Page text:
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Moving Bodies

From Moving Bodies
Sex and science don't mix. At least, that's what young Richard Feynman's dad keeps telling him. But this is just one of the many theories that the Nobel Prize-winning physicist--who once kept a topless bar from being closed down by claiming that he scribbled equations at one of the back tables--ends up disproving...and just one of the many topics of debate at "Feynman University," centered around the Rockland County dinner table where the family discusses (with equal zeal) anti-Semitism and two-piece bathing suits, puberty, and the morality of the Manhattan Project.

Moving Bodies, a new play by Arthur Giron, dramatizes the biography of Richard Feynman, considered one of the greatest scientific minds (second to Einstein) of the twentieth century. The play is the centerpiece of Ensemble Studio Theatre's second annual First Light Festival, which presents new works related to scientific and technological issues and characters, and is generously funded by the Alfred P. Sloan Foundation (to the tune of half a million dollars over three years).

One of the first commissions through the Sloan grant, Moving Bodies

fulfills the aims of the Festival: Feynman is plenty scientific, and certainly a character. In telling his story, Giron (a founding member of E.S.T.) touches on some of the major scientific moments of the last sixty years, including the building of the atomic bomb and the explosion of the space shuttle Challenger. Giron also initiates, though he does not explore at length, some interesting discussion regarding the mind/body, male/female split which characterized the scientific world of that time.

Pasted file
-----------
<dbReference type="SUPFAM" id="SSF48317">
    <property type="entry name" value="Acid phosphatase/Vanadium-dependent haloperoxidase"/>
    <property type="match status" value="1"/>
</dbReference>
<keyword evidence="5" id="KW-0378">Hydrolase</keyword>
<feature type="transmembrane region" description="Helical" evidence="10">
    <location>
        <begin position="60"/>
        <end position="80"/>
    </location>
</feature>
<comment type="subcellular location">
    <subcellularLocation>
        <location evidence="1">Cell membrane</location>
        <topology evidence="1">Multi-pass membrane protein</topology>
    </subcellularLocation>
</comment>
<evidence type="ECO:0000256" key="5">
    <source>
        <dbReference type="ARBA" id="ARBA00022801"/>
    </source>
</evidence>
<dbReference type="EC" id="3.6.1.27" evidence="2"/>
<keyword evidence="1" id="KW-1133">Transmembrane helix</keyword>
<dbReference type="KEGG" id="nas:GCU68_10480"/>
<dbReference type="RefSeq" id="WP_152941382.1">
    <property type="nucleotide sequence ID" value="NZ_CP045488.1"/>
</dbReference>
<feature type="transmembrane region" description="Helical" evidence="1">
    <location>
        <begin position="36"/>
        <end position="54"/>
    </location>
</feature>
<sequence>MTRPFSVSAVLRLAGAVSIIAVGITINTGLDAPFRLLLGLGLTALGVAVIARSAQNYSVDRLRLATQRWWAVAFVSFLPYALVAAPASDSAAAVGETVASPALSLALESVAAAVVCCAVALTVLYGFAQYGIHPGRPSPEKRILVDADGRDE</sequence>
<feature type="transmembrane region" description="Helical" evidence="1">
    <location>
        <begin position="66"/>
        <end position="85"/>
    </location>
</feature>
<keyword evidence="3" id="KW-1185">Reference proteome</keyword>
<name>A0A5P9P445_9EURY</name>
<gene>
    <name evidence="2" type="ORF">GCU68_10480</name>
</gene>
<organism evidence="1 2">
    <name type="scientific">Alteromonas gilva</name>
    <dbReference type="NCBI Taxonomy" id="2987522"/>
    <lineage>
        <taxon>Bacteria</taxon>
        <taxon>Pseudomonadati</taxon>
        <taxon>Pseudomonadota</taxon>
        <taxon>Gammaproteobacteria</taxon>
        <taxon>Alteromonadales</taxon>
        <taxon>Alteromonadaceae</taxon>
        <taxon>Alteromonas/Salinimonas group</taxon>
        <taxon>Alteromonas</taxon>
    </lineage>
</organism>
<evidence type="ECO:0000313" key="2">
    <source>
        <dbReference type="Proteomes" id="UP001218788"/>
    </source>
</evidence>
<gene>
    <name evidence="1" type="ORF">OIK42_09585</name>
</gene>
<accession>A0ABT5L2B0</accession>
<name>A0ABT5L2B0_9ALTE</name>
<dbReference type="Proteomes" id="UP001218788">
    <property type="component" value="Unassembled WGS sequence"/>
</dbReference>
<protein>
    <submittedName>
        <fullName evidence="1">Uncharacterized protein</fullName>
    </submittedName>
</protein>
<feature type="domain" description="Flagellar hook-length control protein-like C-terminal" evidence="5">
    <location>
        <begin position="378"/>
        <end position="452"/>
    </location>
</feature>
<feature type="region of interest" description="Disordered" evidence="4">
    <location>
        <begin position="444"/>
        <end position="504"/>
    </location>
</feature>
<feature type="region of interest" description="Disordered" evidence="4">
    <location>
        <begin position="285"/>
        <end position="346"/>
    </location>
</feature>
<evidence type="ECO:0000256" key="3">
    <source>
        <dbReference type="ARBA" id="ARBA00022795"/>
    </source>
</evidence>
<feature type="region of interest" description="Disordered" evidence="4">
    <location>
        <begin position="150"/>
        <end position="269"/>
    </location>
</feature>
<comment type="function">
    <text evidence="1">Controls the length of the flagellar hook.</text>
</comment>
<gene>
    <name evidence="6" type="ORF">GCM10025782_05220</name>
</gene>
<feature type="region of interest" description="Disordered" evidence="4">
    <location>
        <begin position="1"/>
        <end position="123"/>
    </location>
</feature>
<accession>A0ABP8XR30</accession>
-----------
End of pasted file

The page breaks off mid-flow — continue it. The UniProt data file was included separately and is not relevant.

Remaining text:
From Moving Bodies
The play opens with the Feynman family's trip to the 1933 Chicago Worlds Fair, where Richard and his younger sister, Joan, see a rocket in the Hall of Science and decide that they will go up in it someday. A year later, Feynman is off to M.I.T. Despite his father's hand-me-down suits and his floozy waitress girlfriend, he manages to attract the attention of Robert Oppenheimer, who earmarks him for graduate study at Princeton (where both Oppenheimer and Einstein are teaching).

While at Princeton, Feynman receives from his sister a photo of her piano teacher, Arline Greenbaum, in a two-piece bathing suit--and he's soon in love. Despite the fact that Arline knows she is dying (from lymphatic tuberculosis) and has been warned by her doctors against having sexual relations--and against the strong objections of Feynman's parents and the explicit terms of his Princeton scholarship--Feynman marries Arline. They move to New Mexico, where he works at Los Alamos on the creation of the atomic bomb and she spends the rest of her short life at a sanatorium in the desert.

Boom! The bomb has been invented and dropped, and Feynman's wife and father have both passed away. After a rather strange, surrealistic scene including Oppenheimer's appearance as the devil in a gas mask, Feynman finds himself with nothing to do. So he goes to teach at Cornell.


From Moving Bodies